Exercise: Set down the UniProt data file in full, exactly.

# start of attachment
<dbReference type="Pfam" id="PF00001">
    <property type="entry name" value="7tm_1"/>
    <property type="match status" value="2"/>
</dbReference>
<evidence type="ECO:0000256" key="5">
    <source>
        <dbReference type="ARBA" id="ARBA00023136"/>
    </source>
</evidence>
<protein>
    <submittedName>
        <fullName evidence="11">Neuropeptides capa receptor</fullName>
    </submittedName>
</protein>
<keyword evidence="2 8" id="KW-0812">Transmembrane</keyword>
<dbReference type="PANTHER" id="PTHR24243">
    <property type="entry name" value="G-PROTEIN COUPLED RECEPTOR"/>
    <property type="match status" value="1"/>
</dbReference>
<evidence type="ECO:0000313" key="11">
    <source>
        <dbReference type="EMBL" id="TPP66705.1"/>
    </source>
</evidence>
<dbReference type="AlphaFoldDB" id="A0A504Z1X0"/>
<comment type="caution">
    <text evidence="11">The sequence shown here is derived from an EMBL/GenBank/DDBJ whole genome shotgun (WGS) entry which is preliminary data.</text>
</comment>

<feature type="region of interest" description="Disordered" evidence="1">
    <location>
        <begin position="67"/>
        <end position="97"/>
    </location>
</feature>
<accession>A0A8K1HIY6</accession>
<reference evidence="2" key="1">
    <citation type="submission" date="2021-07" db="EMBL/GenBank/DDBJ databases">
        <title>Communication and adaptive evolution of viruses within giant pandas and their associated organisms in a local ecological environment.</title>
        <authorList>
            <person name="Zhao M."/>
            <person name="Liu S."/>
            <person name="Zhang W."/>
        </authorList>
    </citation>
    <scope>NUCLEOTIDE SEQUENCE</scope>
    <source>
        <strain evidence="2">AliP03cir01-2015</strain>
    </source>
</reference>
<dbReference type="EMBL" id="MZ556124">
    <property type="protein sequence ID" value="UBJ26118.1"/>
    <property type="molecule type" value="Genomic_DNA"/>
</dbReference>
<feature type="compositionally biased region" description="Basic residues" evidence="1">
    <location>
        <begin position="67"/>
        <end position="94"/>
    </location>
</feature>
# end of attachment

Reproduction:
<dbReference type="Pfam" id="PF00001">
    <property type="entry name" value="7tm_1"/>
    <property type="match status" value="2"/>
</dbReference>
<evidence type="ECO:0000256" key="5">
    <source>
        <dbReference type="ARBA" id="ARBA00023136"/>
    </source>
</evidence>
<protein>
    <submittedName>
        <fullName evidence="11">Neuropeptides capa receptor</fullName>
    </submittedName>
</protein>
<keyword evidence="2 8" id="KW-0812">Transmembrane</keyword>
<dbReference type="PANTHER" id="PTHR24243">
    <property type="entry name" value="G-PROTEIN COUPLED RECEPTOR"/>
    <property type="match status" value="1"/>
</dbReference>
<evidence type="ECO:0000313" key="11">
    <source>
        <dbReference type="EMBL" id="TPP66705.1"/>
    </source>
</evidence>
<dbReference type="AlphaFoldDB" id="A0A504Z1X0"/>
<comment type="caution">
    <text evidence="11">The sequence shown here is derived from an EMBL/GenBank/DDBJ whole genome shotgun (WGS) entry which is preliminary data.</text>
</comment>

<feature type="region of interest" description="Disordered" evidence="1">
    <location>
        <begin position="67"/>
        <end position="97"/>
    </location>
</feature>
<accession>A0A8K1HIY6</accession>
<reference evidence="2" key="1">
    <citation type="submission" date="2021-07" db="EMBL/GenBank/DDBJ databases">
        <title>Communication and adaptive evolution of viruses within giant pandas and their associated organisms in a local ecological environment.</title>
        <authorList>
            <person name="Zhao M."/>
            <person name="Liu S."/>
            <person name="Zhang W."/>
        </authorList>
    </citation>
    <scope>NUCLEOTIDE SEQUENCE</scope>
    <source>
        <strain evidence="2">AliP03cir01-2015</strain>
    </source>
</reference>
<dbReference type="EMBL" id="MZ556124">
    <property type="protein sequence ID" value="UBJ26118.1"/>
    <property type="molecule type" value="Genomic_DNA"/>
</dbReference>
<feature type="compositionally biased region" description="Basic residues" evidence="1">
    <location>
        <begin position="67"/>
        <end position="94"/>
    </location>
</feature>